Prime Minister Justin Trudeau, and the Minister of National Defence, Anita Anand, delivered an apology on behalf of the Government of Canada for the systemic anti-Black racism that members of No. 2 Construction Battalion endured before, during, and long after the First World War.
The Prime Minister apologized at a ceremony in Truro, Nova Scotia, for the government’s appalling mistreatment of soldiers who served in the battalion, and to their families, descendants, and communities. For the blatant anti-Black hate and systemic racism that denied these men dignity in life and in death, we are sorry.
One the most selfless things a person can do is stand up and volunteer to fight for their country – it is an act of extraordinary bravery, honour, sacrifice, and loyalty. At the onset of the First World War, many Black volunteers were turned away when they offered to sacrifice their lives for us all.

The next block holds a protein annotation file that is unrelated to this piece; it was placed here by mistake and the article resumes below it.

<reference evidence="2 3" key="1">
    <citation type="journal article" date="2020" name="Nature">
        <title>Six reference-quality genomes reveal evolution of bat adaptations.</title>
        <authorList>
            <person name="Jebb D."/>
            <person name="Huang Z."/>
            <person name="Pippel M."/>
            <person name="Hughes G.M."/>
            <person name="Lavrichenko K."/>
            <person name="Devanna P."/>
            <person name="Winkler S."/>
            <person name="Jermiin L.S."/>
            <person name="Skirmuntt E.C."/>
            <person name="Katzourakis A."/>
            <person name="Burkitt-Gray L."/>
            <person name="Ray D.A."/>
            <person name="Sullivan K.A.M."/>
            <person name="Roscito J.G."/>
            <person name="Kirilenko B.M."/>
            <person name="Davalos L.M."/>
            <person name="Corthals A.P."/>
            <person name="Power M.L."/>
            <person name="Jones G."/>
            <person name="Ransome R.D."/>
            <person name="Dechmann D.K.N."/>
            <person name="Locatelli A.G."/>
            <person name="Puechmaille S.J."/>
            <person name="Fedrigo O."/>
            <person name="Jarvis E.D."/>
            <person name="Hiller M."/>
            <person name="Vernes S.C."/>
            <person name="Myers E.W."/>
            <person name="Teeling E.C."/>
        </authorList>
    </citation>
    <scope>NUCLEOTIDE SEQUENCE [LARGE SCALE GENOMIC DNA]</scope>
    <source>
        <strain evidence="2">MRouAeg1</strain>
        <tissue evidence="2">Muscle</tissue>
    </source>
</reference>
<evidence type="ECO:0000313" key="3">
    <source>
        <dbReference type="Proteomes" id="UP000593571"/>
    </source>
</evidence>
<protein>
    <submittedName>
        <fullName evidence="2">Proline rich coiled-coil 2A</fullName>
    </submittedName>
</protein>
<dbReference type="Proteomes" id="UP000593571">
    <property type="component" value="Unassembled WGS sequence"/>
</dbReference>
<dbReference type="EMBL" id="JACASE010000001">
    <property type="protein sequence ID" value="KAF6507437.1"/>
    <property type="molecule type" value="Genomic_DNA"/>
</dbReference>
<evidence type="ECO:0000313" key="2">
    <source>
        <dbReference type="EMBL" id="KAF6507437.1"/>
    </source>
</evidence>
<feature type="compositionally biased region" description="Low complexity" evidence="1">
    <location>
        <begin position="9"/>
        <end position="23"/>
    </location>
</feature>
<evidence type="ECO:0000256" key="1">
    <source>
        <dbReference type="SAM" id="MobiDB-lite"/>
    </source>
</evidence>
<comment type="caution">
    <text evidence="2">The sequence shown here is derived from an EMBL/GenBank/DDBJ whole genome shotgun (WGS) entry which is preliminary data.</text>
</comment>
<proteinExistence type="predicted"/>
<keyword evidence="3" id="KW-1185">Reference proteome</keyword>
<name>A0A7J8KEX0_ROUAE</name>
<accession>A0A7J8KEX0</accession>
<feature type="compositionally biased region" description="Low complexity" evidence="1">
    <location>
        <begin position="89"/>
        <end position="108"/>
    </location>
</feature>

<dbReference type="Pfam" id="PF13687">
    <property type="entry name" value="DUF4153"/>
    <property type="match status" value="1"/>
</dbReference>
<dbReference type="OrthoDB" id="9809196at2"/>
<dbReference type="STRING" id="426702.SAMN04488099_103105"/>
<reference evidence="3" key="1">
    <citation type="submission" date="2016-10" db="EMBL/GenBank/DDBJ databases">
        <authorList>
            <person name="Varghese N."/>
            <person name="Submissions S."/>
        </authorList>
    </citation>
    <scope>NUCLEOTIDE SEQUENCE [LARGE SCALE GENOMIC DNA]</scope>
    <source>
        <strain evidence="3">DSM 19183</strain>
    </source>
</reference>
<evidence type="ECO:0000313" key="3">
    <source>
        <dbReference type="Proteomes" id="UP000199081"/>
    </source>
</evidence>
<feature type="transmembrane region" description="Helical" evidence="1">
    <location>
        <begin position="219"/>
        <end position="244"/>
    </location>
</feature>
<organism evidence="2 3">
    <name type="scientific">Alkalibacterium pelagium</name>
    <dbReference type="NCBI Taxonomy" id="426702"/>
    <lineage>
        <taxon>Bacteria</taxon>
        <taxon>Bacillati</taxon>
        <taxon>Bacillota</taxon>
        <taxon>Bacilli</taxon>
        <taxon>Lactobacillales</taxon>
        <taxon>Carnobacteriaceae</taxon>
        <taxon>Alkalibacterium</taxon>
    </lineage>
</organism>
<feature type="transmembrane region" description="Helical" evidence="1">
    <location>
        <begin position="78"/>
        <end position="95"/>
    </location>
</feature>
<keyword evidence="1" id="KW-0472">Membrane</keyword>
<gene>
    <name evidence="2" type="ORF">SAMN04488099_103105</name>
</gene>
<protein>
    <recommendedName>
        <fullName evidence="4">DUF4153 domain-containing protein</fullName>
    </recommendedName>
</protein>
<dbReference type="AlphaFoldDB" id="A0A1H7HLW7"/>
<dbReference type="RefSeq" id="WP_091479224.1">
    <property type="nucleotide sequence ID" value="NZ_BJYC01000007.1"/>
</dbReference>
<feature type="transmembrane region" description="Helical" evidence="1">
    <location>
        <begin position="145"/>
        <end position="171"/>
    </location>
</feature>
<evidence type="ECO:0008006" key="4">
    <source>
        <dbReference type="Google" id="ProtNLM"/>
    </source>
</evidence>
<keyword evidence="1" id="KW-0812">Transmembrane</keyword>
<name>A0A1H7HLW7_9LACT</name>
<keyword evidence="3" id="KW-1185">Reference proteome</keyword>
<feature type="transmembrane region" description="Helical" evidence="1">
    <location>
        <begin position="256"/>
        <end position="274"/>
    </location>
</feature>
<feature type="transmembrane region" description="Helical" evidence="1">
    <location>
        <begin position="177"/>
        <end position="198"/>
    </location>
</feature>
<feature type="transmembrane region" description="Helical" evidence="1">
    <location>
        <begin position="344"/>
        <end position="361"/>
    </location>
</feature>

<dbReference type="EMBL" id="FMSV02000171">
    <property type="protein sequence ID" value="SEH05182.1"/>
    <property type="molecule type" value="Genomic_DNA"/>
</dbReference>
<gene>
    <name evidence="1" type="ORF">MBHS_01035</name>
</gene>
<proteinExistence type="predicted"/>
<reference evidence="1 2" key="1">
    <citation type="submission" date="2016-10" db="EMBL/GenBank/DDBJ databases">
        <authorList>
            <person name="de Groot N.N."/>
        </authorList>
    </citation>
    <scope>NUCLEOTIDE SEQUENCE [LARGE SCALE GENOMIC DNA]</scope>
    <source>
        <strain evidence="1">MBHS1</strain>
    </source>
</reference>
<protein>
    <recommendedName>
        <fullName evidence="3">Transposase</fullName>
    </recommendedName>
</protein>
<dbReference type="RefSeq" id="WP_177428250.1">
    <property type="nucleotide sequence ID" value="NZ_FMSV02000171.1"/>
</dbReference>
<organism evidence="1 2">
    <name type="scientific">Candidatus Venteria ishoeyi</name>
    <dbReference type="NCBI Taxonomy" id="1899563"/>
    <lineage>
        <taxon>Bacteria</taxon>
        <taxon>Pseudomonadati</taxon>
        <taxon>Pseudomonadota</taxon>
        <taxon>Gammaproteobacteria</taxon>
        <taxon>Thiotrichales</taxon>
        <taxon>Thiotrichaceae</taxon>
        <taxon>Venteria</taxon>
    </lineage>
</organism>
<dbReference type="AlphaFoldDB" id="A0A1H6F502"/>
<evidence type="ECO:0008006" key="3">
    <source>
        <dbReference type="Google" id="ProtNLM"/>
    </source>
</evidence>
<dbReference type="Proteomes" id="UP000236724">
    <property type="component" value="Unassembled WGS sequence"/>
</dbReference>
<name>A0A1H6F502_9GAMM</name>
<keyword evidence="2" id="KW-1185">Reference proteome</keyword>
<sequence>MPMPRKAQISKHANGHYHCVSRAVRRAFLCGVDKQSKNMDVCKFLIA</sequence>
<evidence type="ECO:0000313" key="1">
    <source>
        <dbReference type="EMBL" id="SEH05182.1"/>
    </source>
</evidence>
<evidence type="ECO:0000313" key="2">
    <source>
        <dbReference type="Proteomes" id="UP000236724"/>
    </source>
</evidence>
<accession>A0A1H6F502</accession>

No. 2 Construction Battalion was formed in 1916 as a segregated unit, since many Black service members were not permitted to fight alongside their white compatriots. It was the first and only all-Black battalion-sized formation in Canadian military history, formed only after Black communities across Canada put pressure on the government and military officials.
While the contributions of No. 2 Construction Battalion members to the war effort were invaluable – they cut the lumber that was used in the trenches, railways, and even aircraft – they faced systemic anti-Black racism throughout the war.
Following the end of the First World War, the unit was officially disbanded without recognition for their service or sacrifices on behalf of the Government of Canada.
During his speech, the Prime Minister acknowledged and apologized for these injustices. The story of No. 2 Construction Battalion is one of resilience, determination, and strength in the face of adversity. The men who served in the battalion are Canadian heroes.